posted on Feb, 27 2007 @ 02:09 AM
Here is my analysis of the photo, because I can't get the hires due to lack of memory I have to go with the subpar "blow-up" provided on the NASA
North is up.
The area is characterized by a nearly homogenous Albedo (being labeled Red I'm assuming it's in the Red to infrared wavelengths) the texture can be
seperated into two units a smooth texture and a mottled texture. Two features dominate the photo and are towards the center of the field of view and
are characterized by a higher elevation than the surrounding and the surfaces of these features are the mottled texture. Between them is a similar
hill of probably equal height (hard to tell without stereo but suggested by lengths of shadows).
The upper right corner has a same hill feature.
Running diagonally from the upper left 1/3rd to the middle right is a marcation between a lower albedo (south) and a higher albedo to the north.
Through irregular locations are craters of various sizes. The craters have a circular rim and the shadows are on the inside left of the rim.
The sun angle is approximately 41 degrees meaning the shadows will be slightly longer than the object is high, because of the steepness of the rim the
shadows extend to the edge or beyond the edge of the rim and into the interior of the craters. Suggesting a slope of about 40 degrees (equal to sun
angle) which will be referred to as an Angle of repose.
Examining the rises (hills) before mentioned as the two dominant features: The sides of the rises have nearly parallel linear to slightly sinuous
rills that run up the slope almost parallel to gradient.
The flat, regions also have linear to slightly sinuous nearly parallel rills but they are local not regional.
The shapes of the rises are rounded.
The fact the shadows barely extend past the slopes suggests that the slopes are at low angles.
The mottled texture is dominantly caused by the numerous shadows cast by rocks. The rises are probably remnant featuers (meaning not deposited) and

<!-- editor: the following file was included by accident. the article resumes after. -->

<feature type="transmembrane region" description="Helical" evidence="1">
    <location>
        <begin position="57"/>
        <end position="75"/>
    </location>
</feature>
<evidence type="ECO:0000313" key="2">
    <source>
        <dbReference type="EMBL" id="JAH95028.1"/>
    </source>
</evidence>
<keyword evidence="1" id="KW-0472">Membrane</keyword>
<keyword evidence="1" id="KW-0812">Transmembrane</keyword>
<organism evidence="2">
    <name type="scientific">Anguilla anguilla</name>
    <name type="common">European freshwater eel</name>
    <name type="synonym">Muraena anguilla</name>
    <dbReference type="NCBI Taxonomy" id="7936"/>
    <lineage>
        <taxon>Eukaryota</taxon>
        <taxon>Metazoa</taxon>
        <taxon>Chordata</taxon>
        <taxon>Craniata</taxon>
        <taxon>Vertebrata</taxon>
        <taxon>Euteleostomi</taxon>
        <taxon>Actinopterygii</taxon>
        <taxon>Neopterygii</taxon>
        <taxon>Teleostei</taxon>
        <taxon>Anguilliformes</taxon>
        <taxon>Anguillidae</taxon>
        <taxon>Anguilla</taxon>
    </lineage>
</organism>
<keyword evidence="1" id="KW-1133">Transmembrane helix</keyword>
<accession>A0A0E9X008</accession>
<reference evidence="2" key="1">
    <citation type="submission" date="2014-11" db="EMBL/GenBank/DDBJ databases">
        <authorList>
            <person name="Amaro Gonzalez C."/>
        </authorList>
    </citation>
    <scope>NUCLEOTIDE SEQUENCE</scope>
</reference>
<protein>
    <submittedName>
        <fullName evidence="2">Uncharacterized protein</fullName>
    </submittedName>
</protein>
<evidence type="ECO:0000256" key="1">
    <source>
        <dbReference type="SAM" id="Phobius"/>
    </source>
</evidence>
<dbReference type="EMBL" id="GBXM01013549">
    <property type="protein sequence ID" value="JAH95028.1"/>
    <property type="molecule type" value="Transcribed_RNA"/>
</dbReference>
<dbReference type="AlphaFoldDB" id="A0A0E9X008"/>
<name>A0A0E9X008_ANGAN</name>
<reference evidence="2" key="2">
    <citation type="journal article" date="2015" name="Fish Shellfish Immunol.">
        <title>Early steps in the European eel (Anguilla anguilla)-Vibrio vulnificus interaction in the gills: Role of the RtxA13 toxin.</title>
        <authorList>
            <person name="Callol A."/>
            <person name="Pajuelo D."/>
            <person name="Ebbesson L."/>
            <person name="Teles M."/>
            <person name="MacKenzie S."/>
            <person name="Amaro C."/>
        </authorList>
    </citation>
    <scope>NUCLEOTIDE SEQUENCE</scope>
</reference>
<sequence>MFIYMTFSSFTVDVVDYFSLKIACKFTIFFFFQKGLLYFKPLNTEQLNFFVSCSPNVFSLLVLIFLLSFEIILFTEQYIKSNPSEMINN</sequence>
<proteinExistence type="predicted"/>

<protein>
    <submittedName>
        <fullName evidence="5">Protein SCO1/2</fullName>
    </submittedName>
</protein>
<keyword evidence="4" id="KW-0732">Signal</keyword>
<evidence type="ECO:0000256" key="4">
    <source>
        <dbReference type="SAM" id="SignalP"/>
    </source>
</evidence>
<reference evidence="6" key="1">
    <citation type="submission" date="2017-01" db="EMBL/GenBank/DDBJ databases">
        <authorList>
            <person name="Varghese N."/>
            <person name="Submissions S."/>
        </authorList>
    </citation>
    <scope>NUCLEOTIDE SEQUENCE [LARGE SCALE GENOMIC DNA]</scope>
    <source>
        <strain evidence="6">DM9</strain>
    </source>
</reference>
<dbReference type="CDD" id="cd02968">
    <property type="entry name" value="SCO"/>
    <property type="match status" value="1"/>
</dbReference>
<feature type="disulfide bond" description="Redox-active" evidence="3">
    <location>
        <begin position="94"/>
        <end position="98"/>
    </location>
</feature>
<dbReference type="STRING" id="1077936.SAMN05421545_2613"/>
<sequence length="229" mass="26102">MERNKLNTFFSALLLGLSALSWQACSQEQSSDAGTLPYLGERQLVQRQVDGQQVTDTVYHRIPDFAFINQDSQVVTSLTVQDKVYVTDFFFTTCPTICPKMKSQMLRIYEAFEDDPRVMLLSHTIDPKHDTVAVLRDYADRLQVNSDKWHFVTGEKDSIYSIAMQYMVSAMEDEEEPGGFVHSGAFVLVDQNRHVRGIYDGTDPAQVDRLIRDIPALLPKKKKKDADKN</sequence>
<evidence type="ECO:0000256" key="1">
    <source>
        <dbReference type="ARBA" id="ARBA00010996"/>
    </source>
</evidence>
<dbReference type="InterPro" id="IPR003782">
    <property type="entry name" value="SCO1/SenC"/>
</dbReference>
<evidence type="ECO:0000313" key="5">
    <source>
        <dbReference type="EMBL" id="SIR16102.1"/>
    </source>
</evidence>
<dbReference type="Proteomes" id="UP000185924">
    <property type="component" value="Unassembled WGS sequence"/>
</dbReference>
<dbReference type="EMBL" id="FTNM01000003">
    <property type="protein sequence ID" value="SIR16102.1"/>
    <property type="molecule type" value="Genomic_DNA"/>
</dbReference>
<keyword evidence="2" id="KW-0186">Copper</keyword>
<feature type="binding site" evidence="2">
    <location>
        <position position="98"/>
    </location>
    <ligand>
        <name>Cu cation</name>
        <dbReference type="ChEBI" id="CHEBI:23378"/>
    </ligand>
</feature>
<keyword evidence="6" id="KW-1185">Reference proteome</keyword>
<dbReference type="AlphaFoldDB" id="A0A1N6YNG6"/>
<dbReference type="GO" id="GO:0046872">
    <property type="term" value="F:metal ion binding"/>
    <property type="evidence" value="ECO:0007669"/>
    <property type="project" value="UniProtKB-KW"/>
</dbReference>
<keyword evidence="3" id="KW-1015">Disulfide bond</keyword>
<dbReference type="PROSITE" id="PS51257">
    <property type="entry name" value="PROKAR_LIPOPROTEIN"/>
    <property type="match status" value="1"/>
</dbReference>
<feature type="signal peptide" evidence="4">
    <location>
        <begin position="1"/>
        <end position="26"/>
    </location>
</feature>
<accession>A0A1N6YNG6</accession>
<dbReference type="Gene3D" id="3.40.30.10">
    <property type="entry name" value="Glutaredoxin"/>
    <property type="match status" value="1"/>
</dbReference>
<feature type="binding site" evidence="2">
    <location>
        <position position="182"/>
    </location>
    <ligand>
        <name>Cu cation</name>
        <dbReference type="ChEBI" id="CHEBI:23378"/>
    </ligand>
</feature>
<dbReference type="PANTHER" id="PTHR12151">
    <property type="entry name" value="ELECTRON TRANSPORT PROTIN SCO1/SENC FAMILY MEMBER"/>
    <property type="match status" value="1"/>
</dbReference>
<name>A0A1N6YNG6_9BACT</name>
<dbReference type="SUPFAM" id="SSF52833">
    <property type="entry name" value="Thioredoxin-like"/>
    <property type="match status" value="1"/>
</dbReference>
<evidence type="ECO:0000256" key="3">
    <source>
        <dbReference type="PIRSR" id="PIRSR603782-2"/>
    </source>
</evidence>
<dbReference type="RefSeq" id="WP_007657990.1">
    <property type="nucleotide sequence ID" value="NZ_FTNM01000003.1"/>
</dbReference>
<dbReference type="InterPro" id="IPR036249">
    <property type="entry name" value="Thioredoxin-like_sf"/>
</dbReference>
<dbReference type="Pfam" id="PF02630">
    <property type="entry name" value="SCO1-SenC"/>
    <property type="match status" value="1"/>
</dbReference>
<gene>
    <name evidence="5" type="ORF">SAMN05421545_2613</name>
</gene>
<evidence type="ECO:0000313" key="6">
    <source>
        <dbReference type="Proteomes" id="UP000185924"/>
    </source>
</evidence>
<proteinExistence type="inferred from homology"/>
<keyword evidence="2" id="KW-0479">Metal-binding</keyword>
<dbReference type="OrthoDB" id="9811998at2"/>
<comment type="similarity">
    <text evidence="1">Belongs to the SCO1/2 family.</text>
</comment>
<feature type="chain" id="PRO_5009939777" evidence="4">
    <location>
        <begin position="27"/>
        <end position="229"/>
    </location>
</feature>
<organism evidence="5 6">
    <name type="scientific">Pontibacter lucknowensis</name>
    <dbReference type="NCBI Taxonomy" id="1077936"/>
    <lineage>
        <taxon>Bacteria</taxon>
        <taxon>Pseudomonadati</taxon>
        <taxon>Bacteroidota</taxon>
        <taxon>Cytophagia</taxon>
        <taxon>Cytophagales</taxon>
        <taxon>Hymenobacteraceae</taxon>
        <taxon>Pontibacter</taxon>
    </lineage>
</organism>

the low slope angle suggests their slopes have not been well eroded. The flat broad plains in between due to the sinuous-linear rills is probably a
sand sea or dune field or lava flow or both. The rills are probably dunes.
This is plausible because suggesting the area is originally some low rolling hills with eroded features such as boulders, the lower areas are now
filled by sand and/or a lava flow and so the boulders are obscured or removed. The sand and/or lava flow would not have traces of boulders
The strange shapes of the rises seem independent of any depositional activity by sand or dust, and any erosional/depositional characteristics of
The higher albedo northern plain seems indicative of lava due to its homogenous and slightly bumpy texture.
The lack of sand within craters on the northern surface suggests that area is deprived of sand...the abundance of it in the southern surface suggests
that prevailing winds favors deposition in that region.
There's some more I could probably say about the area, but I want to now direct attention to the oddity in mind.
The circular mound has possible dimensions.
Since each pixel is about 0.29m the circular mound is probably 100 feet high (give or take a bit) and the slope is probably that of a typical
drive-way...1% gradient or so...
It looks like an odd mound but it'd probably be seen as a circular hump from the ground.
There is a definate structure to the top but it is obscured by sand//dust. But there is obvious fracturing along the rim by tensional forces since
there is nothing there to pull it apart it is probably due to some form of exfoliation. Having been a feature made probably at some shallow depth
(there is little uplift on Mars if any) then it surely was shallow, normally such feature on Earth would be long eroded before exfoliation took palce
but on Mars billions of years has probably allowed the structure to fall apart in a circular manner.
There that's about all I think can be gotten from a picture like that given the context and resolution and etc.
[edit on 27-2-2007 by FreiMaurer]